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Could you help me with these sentences please?

- Her dad lent her as much money as her mom let her stay at her house./lent her money as many times as her mom let her stay at her house. (her dads lent her money 5 times and her moms let her stay over 5 times.)
- The singers voice isn't the same live as in studio.
- He's been to as many funerals as his age./to more funerals than his age.
- Shoes in this store are worth as much as they cost in other stores yet they are 2 times as expensive here.
- If I pay them back partially I won't be in as big a trouble as if I pay them nothing. Than again I'm in as much trouble as I can be in.
- X takes as long as it takes for the Y to... (could you give me an example using this form?)

Thank you
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- Her dad lent her as much money as her mom let her stay at her house. -- Doesn't make sense. The two things are not commensurable.

- Her dad lent her money as many times as her mom let her stay at her house. -- Possible, but expressing it like this implies some connection between the two events.

- The singer's voice isn't the same live as (it is) in the studio. -- OK, but I would tend to insert "it is".

- He's been to as many funerals as his age./to more funerals than his age. -- Both OK. Feels like a deliberately creative sentence, rather than a natural utterance.

- Shoes in this store are worth as much as they cost in other stores yet they are twice as expensive here. -- When I first read it I felt it was a bit convoluted, but on re-reading I guess it's OK.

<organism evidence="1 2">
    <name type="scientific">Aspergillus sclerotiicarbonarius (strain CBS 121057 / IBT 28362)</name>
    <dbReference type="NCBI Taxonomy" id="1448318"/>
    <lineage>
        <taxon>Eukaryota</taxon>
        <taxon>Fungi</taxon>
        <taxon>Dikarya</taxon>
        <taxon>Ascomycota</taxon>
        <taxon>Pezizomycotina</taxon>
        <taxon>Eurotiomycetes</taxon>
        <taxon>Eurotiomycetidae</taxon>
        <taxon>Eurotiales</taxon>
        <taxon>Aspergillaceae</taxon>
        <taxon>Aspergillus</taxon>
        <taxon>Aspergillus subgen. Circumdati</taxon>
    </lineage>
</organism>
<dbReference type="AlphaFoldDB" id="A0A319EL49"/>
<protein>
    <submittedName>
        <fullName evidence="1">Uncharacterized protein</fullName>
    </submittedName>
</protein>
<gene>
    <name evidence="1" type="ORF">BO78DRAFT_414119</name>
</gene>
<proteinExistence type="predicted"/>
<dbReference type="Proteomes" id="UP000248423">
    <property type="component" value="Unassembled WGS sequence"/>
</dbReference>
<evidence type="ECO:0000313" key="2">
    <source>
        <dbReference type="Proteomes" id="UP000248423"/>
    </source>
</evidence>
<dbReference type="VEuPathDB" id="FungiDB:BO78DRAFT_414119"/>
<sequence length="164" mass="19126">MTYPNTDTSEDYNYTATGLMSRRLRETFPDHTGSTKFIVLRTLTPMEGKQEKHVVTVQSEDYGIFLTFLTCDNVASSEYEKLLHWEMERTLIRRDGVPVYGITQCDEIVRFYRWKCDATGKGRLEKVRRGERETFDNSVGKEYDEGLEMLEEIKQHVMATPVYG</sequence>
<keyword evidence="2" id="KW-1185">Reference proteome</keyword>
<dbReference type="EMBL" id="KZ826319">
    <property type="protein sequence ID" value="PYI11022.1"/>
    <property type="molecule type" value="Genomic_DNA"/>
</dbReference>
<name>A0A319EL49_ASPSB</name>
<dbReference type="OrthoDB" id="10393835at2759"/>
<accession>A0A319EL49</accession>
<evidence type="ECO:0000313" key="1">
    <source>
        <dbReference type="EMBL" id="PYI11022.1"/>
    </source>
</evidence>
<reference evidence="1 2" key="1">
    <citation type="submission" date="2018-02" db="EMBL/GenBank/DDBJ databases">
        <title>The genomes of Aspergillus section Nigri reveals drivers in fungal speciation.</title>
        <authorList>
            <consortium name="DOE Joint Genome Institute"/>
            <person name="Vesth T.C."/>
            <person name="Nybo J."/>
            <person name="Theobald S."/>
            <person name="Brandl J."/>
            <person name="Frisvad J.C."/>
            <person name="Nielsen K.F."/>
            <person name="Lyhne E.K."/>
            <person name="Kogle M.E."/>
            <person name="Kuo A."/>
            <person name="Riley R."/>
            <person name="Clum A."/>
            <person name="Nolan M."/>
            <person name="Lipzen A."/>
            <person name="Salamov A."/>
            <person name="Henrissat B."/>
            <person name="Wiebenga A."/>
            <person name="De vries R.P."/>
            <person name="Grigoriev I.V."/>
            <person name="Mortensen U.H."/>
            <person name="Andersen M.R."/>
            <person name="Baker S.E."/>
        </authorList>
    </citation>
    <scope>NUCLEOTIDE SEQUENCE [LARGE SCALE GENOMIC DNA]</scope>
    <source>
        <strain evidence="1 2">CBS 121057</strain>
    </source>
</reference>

- If I pay them back partially I won't be in as much trouble as if I pay them nothing. Then again, I'm already in as much trouble as I can be in.

- X takes as long as it takes for the Y to... (could you give me an example using this form?) -- "The journey takes as long as it takes for us to watch two movies." Quite possible in conversation, but written down and studied, the repetition of "takes" might feel a bit awkward.
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Alex, are you still trying to translate conversation from French movies? I think it would be much more worth while for you to spend the time watching English movies, and ask about anything you don't understand. Some of these sentences are so convoluted, my reaction is often simply "we wouldn't say that!"

How about "Every time she stays with her mother, her Dad tries to compete by lending her money." I can't figure out any other way this would be meaningful.
Shoes in this store cost twice what they're worth/twice what they cost everywhere else.
khoffAlex, are you still trying to translate conversation from French movies? I think it would be much more worth while for you to spend the time watching English movies, and ask about anything you don't understand. Some of these sentences are so convoluted, my reaction is often simply "we wouldn't say that!"
I totally agree!
Philip
khoff Some of these sentences are so convoluted, my reaction is often simply "we wouldn't say that!"
I totally agree!

I think it somewhat depends on whether these are meant as lowest-common-denominator spontaneous utterances or as deliberately constructed sentences. For example, there are clearly less oblique ways to say "Her dad lent her money as many times as her mom let her stay at her house", but if I read this sentence in a piece of creative writing I would be quite happy with it.*

Perhaps you could clarify, Alex, whether in your posts you are trying to write everyday conversational English in its simplest and most commonplace form, or if you are striving for something more.

(*Though this may be a bad example if it's an accidental by-product of a direct translation!)
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